What Causes A Dog To Have A Collapsed Trachea?

While tracheal collapse can happen in any dog, because it is so dominant in toy breeds such as Yorkies, it is suspected that many cases of tracheal collapse are due to multiple factors, such as genetics, nutrients, and allergy triggers. Otherwise, there isn’t much of a cause for tracheal collapses. [10]

Regardless of what causes a collapsed trachea, a collapsed trachea is the thinning of your dog’s airways until they can barely breathe. Pay close attention to your dog to confirm there is no heavy breathing or intense coughing, as these are some main symptoms of tracheal collapse.

What Does A Dog Sound Like With A Collapsed Trachea?

Due to the restricted airflow, your dog’s coughing may resemble that of a goose’s honk. [11]

It can be agreed that anytime pet dogs make a loud noise that isn’t a bark, there is a good reason to be concerned. While dogs are capable of many sounds that range all across the board, there is an intense fear that may run through you when your dog starts sounding like a goose.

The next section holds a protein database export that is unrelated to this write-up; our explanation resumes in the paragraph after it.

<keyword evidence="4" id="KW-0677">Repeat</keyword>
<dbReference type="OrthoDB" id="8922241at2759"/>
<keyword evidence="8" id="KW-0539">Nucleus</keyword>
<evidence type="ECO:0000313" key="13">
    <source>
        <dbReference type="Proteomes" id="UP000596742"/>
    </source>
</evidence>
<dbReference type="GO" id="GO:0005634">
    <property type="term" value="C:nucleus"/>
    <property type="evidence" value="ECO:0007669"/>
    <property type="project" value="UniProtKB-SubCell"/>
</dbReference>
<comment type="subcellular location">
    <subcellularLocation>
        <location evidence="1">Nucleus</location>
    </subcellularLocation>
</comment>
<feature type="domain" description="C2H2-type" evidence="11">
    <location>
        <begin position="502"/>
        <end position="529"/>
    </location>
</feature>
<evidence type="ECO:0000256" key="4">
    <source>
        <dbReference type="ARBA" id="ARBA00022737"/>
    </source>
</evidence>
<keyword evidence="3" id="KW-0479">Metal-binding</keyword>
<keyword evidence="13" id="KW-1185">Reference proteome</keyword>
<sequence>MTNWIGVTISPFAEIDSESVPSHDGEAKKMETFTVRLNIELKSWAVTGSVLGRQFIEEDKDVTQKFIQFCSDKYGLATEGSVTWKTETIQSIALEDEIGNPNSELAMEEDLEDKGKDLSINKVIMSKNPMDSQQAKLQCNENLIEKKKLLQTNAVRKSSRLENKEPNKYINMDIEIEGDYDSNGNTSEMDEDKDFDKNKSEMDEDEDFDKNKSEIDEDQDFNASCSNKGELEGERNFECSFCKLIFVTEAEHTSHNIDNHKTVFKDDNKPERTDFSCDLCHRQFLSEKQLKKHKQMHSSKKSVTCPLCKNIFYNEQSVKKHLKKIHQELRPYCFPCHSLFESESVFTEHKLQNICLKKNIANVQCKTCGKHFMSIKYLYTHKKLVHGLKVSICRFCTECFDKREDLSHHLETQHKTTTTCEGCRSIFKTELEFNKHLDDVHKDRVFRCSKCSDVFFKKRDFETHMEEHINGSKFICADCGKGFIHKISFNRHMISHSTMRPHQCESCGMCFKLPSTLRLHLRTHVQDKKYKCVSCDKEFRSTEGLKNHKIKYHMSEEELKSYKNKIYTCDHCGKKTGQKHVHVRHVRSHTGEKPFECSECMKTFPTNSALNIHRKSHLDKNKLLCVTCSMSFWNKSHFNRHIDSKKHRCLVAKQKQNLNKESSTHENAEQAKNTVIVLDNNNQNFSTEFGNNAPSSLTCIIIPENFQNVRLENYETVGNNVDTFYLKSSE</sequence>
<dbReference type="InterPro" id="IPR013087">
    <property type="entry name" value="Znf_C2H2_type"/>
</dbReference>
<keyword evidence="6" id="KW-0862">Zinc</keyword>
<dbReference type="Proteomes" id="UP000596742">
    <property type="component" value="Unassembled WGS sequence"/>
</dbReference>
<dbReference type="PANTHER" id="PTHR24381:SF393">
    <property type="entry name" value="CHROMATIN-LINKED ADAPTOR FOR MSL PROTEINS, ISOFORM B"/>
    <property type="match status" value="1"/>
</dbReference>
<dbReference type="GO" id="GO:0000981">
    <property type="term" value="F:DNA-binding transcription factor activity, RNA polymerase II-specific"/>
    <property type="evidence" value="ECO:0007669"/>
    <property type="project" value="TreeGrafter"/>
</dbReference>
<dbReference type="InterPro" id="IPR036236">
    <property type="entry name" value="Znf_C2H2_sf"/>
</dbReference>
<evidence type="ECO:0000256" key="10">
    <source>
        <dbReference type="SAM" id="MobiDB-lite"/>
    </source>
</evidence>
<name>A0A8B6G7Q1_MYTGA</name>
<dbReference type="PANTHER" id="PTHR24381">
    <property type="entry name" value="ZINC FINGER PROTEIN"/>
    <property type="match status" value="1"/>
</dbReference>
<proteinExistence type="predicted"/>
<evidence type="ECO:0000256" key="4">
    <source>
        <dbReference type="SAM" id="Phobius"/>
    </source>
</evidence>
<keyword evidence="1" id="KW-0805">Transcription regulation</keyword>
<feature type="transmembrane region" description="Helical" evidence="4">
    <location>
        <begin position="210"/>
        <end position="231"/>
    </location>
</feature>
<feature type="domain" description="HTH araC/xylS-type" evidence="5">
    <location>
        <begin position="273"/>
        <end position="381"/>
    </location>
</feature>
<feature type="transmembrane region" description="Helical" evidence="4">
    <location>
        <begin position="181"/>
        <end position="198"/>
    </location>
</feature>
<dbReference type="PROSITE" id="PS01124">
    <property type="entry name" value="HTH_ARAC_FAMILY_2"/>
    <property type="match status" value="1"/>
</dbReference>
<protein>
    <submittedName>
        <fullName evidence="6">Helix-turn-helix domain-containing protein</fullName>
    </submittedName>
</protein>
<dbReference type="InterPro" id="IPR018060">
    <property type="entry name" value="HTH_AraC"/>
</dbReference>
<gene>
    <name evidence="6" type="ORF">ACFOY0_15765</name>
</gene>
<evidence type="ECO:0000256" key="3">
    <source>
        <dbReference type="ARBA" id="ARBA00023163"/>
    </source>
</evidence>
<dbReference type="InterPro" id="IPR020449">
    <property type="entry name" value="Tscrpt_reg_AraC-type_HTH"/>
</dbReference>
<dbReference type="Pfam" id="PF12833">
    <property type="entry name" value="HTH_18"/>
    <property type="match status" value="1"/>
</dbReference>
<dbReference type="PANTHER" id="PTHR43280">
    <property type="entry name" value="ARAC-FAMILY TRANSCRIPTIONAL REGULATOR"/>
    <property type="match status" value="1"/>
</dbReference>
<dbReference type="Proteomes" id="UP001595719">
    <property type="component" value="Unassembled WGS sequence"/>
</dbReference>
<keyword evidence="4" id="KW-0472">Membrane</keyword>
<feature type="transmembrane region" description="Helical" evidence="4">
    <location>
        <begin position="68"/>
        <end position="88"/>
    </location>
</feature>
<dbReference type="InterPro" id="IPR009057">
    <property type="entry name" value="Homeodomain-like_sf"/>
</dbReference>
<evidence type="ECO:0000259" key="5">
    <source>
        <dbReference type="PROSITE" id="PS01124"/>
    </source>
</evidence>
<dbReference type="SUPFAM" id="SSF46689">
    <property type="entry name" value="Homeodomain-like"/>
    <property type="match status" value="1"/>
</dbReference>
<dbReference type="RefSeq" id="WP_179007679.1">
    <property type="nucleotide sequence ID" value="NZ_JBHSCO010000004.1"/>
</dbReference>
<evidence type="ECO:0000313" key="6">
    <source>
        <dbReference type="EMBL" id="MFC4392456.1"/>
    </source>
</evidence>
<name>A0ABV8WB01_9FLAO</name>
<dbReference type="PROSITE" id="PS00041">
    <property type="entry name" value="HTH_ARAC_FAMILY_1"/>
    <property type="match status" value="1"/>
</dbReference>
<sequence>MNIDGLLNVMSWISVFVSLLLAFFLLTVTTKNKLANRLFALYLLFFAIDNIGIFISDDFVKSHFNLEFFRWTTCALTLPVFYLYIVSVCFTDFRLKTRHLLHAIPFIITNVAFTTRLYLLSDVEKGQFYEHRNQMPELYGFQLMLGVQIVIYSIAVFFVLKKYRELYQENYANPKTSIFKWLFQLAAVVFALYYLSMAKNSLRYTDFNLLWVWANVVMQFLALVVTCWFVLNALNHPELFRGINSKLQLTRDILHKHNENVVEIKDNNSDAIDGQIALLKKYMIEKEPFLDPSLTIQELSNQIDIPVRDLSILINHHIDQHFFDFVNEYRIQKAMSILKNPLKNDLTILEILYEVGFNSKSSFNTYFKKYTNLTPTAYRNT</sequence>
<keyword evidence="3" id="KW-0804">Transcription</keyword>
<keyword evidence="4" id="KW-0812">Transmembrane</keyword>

The narrowing of the airways causes irritation through the throat, which will lead to coughing. If that is the case, take your dog to the vet as soon as you can to find management options for your dog and its condition.

Do They Put A Tube Down A Dog’s Throat During Surgery?

Yes, just as they may with humans during surgery to ensure oxygen continues reaching the lungs, they might intubate your dog during surgery. There are some risks of irritation from this, but medications are generally sent home with dogs – especially toy breeds – to treat the side effects of the intubation. [12]

The way you can tell the difference between general intubation irritation and a collapsing trachea is how long the symptoms last. If the symptoms only last for seven days or less and then go away, it can be said that it was just the surgery intubation’s irritation. If the coughing and other symptoms last longer, it may be a case of a collapsing trachea.

How Do I Stop My Chihuahua From Reverse Sneezing?

If your dog begins reverse sneezing and you want to give them a hand, you can gently blow in their face. This will make your dog swallow a few times, which may help alleviate the spasm they are having.

Reverse sneezing happens because of a spasm at the back of a dog’s throat, according to Dr. Lori Teller from Texas A&M. This spasm causes them to start coughing and “sneezing” to deal with the itch at the back of their mouth.  [13]